Foping National Nature Reserve lies in the middle of the Qinling Mountains, the headwater for the first level tributary Jinshui River of the Han River. There are abundant forests, streams, bamboo groves, and old pine trees throughout the reserve. Large and small pools of water interspersed with marshland speckle the landscape. During dry seasons, the pools shrink and some even disappear, but when the rains come, they expand into robust ponds. Wildlife flourishes in the wet environment.

In the summer of 2012, researchers affixed an infrared camera to an oak tree beside one of these mountain ponds at Zhongzuiliang in the Xi River. The camera was placed 70cm from the ground and looked just like a pair of eyes. This gave a unique perspective of events taking place in the area when humans were not present. The infrared cameras automatically took 129 digital photos over a 17-day period with only 9 of them coming out blank.

The 120 successful pictures included images of 6 different species of mammalian wildlife with a total of 196 individual animals overall. The images caught the animals as they passed by, played, or bathed. Among the photo subjects were 32 Sichuan snub-nosed monkeys, 3 tufted deer, 3 Chinese muntjacs, 3 porcupines, 146 wild boars, and 3 unidentified animals that were likely rodents.

The most common animals frequenting the pond at Zhongzuiliang were wild boars. After a visit from a wild boar, the pond was typically quite murky until the next good rain restored it. Wild boars, related to the domestic pig, have increased in number quite rapidly in recent years. Farmers despite wild boars as they tend to raid and destroy crops and farmland. Their sturdy tusks and hooves dig and trample pastures and fields, ruining harvests. Though protected by law inside the borders of a nature reserve, wild boars that venture outside the boundaries are quickly hunted and killed by the local people.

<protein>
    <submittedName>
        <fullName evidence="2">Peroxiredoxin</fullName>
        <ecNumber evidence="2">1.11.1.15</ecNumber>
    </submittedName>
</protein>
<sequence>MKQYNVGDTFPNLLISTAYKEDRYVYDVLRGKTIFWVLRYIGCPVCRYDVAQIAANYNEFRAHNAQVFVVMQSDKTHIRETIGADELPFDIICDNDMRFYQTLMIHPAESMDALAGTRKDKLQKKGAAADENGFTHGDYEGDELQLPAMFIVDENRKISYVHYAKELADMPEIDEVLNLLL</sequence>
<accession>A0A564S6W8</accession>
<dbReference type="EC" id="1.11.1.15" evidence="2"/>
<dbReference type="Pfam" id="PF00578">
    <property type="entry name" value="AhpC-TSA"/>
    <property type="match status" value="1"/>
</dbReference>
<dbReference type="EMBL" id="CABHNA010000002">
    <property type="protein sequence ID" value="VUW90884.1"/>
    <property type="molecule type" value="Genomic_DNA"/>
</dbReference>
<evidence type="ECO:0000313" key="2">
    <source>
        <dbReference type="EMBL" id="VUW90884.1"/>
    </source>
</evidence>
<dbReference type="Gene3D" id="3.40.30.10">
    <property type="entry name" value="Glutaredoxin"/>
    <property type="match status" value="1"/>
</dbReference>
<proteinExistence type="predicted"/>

Sightings of 2 to 3 wild boars at a time are the norm in the images taken by the infrared camera. A rare and unusual view of 8 wild boars in a herd was caught on camera as the members approached from two different directions. The camera also captured images of a sow and her piglet. The mother took her baby to forage, walk, and bathe in puddles. The pond-side cameras allowed for human observation of that intimate relationship between mother and piglet.

People often attribute the increasing number of wild boar to the lack of tigers and leopards, two apex predators in the food chain. Experts suspect that tigers may still be alive in the Qinling Mountains, but their numbers are drastically depleted. In September 2012, the infrared camera captured both a digital photo and video of a leopard, bringing hope to conservationists for the biodiversity and ecosystem structure at the Foping reserve. The return of a healthy leopard population has the potential to facilitate a beneficial balance in the ecological structure of the area.

Sichuan snub-nosed monkeys, whose Latin name is Roxellena after the wife of a European crusader, never missed a chance to visit the pond at Zhongzuiliang and its surrounding woodland. One sunny day, 32 Sichuan snub-nosed monkeys came to the quiet puddle. Their dynamic expressions gave a considerably human feel to the photos as investigators saw the antics and shenanigans of these fascinating creatures that I often walked upright. Interestingly, they have more I than 90% genetic similarity to humans.

Six alert muntjacs passed by the camera both during the day and at night. The nighttime images showed 3 tufted deer passing through. They were obviously quite cautious as the only views were of their rumps as they departed the area.

In these pictures, we get a profound look into one small corner of the natural world. The view from this small pond lets us know more about the lives of animals who come to visit it. In every pond, pool, and stream, we are part of something remarkable if we observe from the heart.